A major goal for advertising is to have an enduring emotional impact on an audience by facilitating their creation of personally relevant understandings of an advertisement. This is achieved through a process of cocreation in which consumers integrate advertising content with their own attitudes, beliefs, and values to produce the meaning of an advertisement. This article proposes an approach to evaluating advertisements that builds on the reconstructive nature of memory, the dominant view of memory today. The reconstructive view of memory holds that the memory for the same event is different each time it is recalled and that the person doing the recalling is unaware of these changes. We present an experimental paradigm that assesses advertising's influence on consumers' own memory of their beliefs. We demonstrate that advertising can unconsciously alter consumers' beliefs as reflected by a change in how consumers recall their earlier reporting of these beliefs following an advertising exposure. That is, advertising that causes consumers to remember differently earlier (preadvertising exposure) reported beliefs and in which the change is in the direction of the advertisement's message is an advertisement that contains information the consumer has unconsciously adopted as their own and therefore is likely to be personally relevant and to have an enduring impact on their emotions.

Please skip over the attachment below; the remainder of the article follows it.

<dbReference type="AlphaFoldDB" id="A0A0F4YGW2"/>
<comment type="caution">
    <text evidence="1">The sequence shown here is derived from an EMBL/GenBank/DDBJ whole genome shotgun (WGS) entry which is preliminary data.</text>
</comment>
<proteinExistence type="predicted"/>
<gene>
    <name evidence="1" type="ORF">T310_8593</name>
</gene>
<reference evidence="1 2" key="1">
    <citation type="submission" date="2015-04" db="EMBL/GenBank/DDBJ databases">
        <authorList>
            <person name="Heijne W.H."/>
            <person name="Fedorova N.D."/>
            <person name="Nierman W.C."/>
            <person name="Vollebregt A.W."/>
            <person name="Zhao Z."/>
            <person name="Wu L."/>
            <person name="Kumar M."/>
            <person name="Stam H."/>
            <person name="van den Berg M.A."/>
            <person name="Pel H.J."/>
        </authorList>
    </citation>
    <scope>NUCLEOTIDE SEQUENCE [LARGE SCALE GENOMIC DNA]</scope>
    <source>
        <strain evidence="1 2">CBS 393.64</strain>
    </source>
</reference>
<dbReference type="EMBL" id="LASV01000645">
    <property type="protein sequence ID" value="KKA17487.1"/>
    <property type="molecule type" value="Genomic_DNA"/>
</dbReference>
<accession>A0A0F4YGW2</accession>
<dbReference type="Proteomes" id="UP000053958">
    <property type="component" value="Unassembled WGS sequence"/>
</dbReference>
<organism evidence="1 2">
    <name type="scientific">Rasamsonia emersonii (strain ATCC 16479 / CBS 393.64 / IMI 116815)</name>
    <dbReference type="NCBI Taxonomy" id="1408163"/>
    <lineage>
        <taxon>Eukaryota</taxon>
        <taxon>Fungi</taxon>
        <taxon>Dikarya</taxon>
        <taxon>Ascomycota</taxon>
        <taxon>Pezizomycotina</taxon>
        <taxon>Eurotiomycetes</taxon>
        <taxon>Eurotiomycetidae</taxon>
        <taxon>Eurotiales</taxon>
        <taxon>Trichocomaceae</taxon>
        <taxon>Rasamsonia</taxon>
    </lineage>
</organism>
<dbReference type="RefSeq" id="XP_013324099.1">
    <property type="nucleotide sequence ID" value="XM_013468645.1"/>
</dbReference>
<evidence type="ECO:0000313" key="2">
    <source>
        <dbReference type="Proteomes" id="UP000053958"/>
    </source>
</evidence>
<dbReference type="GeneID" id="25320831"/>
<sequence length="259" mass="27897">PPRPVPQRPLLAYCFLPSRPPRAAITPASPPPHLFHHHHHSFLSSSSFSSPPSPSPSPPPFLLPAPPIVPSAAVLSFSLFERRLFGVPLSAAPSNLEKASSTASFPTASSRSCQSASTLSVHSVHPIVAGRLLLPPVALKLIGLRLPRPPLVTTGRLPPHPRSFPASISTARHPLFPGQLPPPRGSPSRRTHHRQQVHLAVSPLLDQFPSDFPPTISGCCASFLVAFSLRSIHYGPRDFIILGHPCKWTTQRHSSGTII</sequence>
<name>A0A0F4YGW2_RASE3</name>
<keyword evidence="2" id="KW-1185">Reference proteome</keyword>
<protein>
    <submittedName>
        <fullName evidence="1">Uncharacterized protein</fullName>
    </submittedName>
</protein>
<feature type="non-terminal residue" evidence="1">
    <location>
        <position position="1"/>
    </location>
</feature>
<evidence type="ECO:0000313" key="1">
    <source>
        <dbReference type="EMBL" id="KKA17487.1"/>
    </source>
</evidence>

Braun-LaTour, K. A., & Zaltman, G. (2006). Memory change: An intimate measure of persuasion [Electronic version]. Journal of Advertising Research, 46(1), 57-72. Retrieved [insert date], from Cornell University, School of Hospitality Administration site: http://scholarship.sha.cornell.edu/articles/316/